Electronic Alerts for Heart Failure Prevention in Diabetes

  • STATUS
    Recruiting
  • participants needed
    1500
  • sponsor
    University of Texas Southwestern Medical Center
Updated on 19 August 2022
diabetes
heart failure
type 2 diabetes mellitus

Summary

Type 2 diabetes mellitus (T2DM) is an independent risk factor for heart failure (HF) and is associated with significant morbidity and mortality. Recent therapeutic advances in pharmacotherapies, such as sodium-glucose cotransporter-2 inhibitors (SGLT2i), have shown to be beneficial in preventing HF among patients with T2DM. However, despite widely available risk prediction and stratification tools and evidence-based practice guidelines, SGLT-2i medications are under-prescribed in the United States. The proposed study is a pragmatic, single-center, randomized trial to test the feasibility and effectiveness of a clinical decision support (CDS) tool to alert providers and improve HF risk stratification in patients with T2DM.

Description

Type 2 diabetes mellitus (T2DM) is an independent risk factor for heart failure (HF) and is associated with significant morbidity and mortality. Even despite adequate glycemic control, individuals with T2DM face considerable risk of HF even in individuals without other significant risk factors. Moreover, individuals with both atherosclerotic cardiovascular disease and T2DM face up to a five-fold increased risk of HF and experience higher rates of mortality compared to age-matched controls. Thankfully, recent therapeutic advances in pharmacotherapies, such as sodium-glucose cotransporter-2 inhibitors (SGLT2i), have shown to be beneficial in preventing HF among patients with T2DM. Current guidelines by the American Diabetes Association and the joint American College of Cardiology/American Heart Association (ACC/AHA) both provide class I/A recommendations in initiating SGLT2i medication in individuals with T2DM and cardiovascular comorbidities for prevention of HF. Similarly, the Food and Drug Administration now indicates SGLT2i as a method to reduce the risk of HF hospitalization in adults with T2DM and established CV risk factors.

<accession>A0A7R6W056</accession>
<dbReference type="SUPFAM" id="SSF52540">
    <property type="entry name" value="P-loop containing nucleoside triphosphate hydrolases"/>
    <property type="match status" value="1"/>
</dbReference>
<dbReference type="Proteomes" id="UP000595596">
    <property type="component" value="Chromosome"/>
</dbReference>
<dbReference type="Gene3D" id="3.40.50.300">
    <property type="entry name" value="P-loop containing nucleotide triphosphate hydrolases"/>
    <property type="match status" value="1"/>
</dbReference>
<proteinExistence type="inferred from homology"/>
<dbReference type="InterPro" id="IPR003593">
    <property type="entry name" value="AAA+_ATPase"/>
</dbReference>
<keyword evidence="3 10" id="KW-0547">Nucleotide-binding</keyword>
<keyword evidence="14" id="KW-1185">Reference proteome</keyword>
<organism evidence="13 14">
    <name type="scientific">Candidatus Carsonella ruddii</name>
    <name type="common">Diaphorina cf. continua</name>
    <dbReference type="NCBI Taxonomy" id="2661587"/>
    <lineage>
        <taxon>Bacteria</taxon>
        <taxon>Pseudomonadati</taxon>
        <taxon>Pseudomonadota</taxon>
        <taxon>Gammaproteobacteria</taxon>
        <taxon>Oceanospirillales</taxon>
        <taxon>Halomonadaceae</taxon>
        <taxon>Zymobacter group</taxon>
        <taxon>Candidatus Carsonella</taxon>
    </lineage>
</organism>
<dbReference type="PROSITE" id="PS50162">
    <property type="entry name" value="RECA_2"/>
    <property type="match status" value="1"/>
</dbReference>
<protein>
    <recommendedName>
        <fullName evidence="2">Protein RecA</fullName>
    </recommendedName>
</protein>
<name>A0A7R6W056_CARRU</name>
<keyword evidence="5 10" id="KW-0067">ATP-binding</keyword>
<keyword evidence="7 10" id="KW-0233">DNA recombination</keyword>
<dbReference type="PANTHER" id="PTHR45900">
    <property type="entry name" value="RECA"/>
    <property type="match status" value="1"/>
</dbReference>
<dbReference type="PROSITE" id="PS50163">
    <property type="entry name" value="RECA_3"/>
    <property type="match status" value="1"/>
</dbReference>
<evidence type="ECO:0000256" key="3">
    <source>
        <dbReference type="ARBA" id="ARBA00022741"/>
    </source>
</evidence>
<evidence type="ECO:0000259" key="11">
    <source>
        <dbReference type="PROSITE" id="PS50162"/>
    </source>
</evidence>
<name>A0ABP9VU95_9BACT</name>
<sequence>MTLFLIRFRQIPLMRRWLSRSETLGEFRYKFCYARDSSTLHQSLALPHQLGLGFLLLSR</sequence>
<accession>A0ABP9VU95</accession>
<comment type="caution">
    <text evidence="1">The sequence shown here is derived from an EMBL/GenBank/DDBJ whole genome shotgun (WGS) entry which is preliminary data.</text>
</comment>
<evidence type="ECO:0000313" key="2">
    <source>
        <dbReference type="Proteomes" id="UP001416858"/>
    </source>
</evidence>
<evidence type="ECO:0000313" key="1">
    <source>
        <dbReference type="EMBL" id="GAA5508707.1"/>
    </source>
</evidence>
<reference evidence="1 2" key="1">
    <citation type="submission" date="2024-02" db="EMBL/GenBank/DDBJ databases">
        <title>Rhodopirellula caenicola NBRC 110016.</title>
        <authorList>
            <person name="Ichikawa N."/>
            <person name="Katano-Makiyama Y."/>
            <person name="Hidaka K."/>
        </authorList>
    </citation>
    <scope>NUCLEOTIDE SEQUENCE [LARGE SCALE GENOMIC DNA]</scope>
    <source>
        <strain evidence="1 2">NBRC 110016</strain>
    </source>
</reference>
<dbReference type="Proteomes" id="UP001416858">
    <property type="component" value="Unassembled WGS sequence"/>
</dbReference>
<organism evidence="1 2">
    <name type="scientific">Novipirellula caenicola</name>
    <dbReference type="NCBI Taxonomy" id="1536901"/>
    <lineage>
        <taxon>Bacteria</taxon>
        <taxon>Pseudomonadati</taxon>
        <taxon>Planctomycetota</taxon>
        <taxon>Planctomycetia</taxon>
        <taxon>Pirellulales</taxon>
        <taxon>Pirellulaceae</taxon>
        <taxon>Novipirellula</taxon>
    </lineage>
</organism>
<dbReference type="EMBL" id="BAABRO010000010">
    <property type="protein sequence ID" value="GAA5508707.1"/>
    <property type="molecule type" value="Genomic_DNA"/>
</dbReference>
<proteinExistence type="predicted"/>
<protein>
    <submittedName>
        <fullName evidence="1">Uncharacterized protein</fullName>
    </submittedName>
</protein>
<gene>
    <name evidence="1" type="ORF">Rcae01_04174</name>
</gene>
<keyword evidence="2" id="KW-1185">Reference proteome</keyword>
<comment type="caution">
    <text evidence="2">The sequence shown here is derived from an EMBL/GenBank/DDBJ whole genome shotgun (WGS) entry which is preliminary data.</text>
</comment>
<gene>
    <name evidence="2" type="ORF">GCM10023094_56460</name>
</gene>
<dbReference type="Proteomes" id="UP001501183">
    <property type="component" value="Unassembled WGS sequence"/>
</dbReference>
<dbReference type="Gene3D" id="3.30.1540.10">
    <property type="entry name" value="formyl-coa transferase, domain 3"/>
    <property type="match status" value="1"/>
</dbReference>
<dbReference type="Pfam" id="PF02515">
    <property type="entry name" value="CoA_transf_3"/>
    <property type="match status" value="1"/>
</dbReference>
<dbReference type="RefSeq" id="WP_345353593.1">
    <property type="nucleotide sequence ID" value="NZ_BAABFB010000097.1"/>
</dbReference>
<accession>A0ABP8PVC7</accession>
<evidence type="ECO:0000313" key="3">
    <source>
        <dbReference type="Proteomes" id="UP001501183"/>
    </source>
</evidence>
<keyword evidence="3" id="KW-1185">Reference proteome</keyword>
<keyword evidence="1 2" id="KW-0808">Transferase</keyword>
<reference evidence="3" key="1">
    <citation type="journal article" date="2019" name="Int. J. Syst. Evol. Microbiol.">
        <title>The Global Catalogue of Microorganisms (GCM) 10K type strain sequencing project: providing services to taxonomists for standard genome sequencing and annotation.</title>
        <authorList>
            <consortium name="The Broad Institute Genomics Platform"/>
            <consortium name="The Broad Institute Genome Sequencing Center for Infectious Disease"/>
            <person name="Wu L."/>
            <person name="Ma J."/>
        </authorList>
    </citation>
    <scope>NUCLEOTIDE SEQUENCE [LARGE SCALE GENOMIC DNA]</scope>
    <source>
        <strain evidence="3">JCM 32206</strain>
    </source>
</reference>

Unfortunately, SGLT2i are underused in patients with T2DM at risk for HF with ~5% of eligible patients treated with the medication. Risk-based approaches to identify patients who are at increased risk of developing adverse events is key to improve the use of evidence-based therapies and for efficient and cost-effective allocation of preventive strategies. Previous methods, such as the Pooled Cohort Equation, have been effective in guiding prescription of statin medications to at-risk patients. Similarly, alert-based clinical decision support tools have been used to help guide anticoagulation strategies in patients with atrial fibrillation. However, no such risk-based approach exists for implementation of goal-directed medical therapy for HF prevention in patients with T2DM.

The WATCH-DM risk score (Weight [body mass index], Age, hyperTension, Creatinine, HDL-C, Diabetes control [fasting plasma glucose] and QRS Duration, MI and CABG) is one such machine learning-based tool that was developed among participants of the Action to Control Cardiovascular Risk in Diabetes (ACCORD) trial.

The investigators used machine-learning methods and readily available clinical characteristics to derive the risk prediction model and has had excellent discrimination and calibration for estimating HF risk. For each risk factor level, patients are given a specific number of points. The sum of the points accounting for all risk factors included in the model is associated with 5-year risk of HF. There is a graded, dose-response relationship between the WATCH-DM risk score and risk of HF. For example, patients who had a WATCH-DM risk score of at least 11 had a 5-year risk of incident HF ≥9.2%.

This proposed trial will test the efficacy of a computer-based electronic alert (clinical decision support) notifying the provider that the patient is at an increased risk of developing heart failure. There currently are no developed or implemented alert systems notifying the provider that the patient is at an increased risk of heart failure. Similarly, there is no risk-based approach to implementation evidence-based T2DM therapies in patients at risk for HF. Currently, SGLT2i use is underutilized with ~5% of eligible patients current prescribed the medication. Clinical decision support tools may inform providers about a patient's risk of HF and may be useful to improve the use of SGLT2i therapies. Previous implementation strategies have been useful to guide statin medications in patients at risk for atherosclerotic cardiovascular events and anticoagulation strategies in patients with atrial fibrillation.

The current study will determine the impact of electronic alert-based CDS on prescription of SGLT2i medications in high-risk HF patients in the outpatient setting who are not being prescribed SGLT2i therapies. Investigators will not mandate a specific SGLT2i agent or regimen. Study investigators will provide options for SGLT2i medications to prevent HF and allow the provider to make the best choice based on their clinical judgement. If there is a contraindication to SGLT2i therapy, the provider can elect to omit the suggested therapy and provide an explanation for doing so. Data acquired throughout the study duration will also determine the impact of electronic alert-based CDS on the frequency of SGLT2i prescription patterns and incident HF events.

Details
Condition Heart Failure, Diabetes Mellitus, Type 2
Treatment On-screen electronic alert
Clinical Study IdentifierNCT04791826
SponsorUniversity of Texas Southwestern Medical Center
Last Modified on19 August 2022

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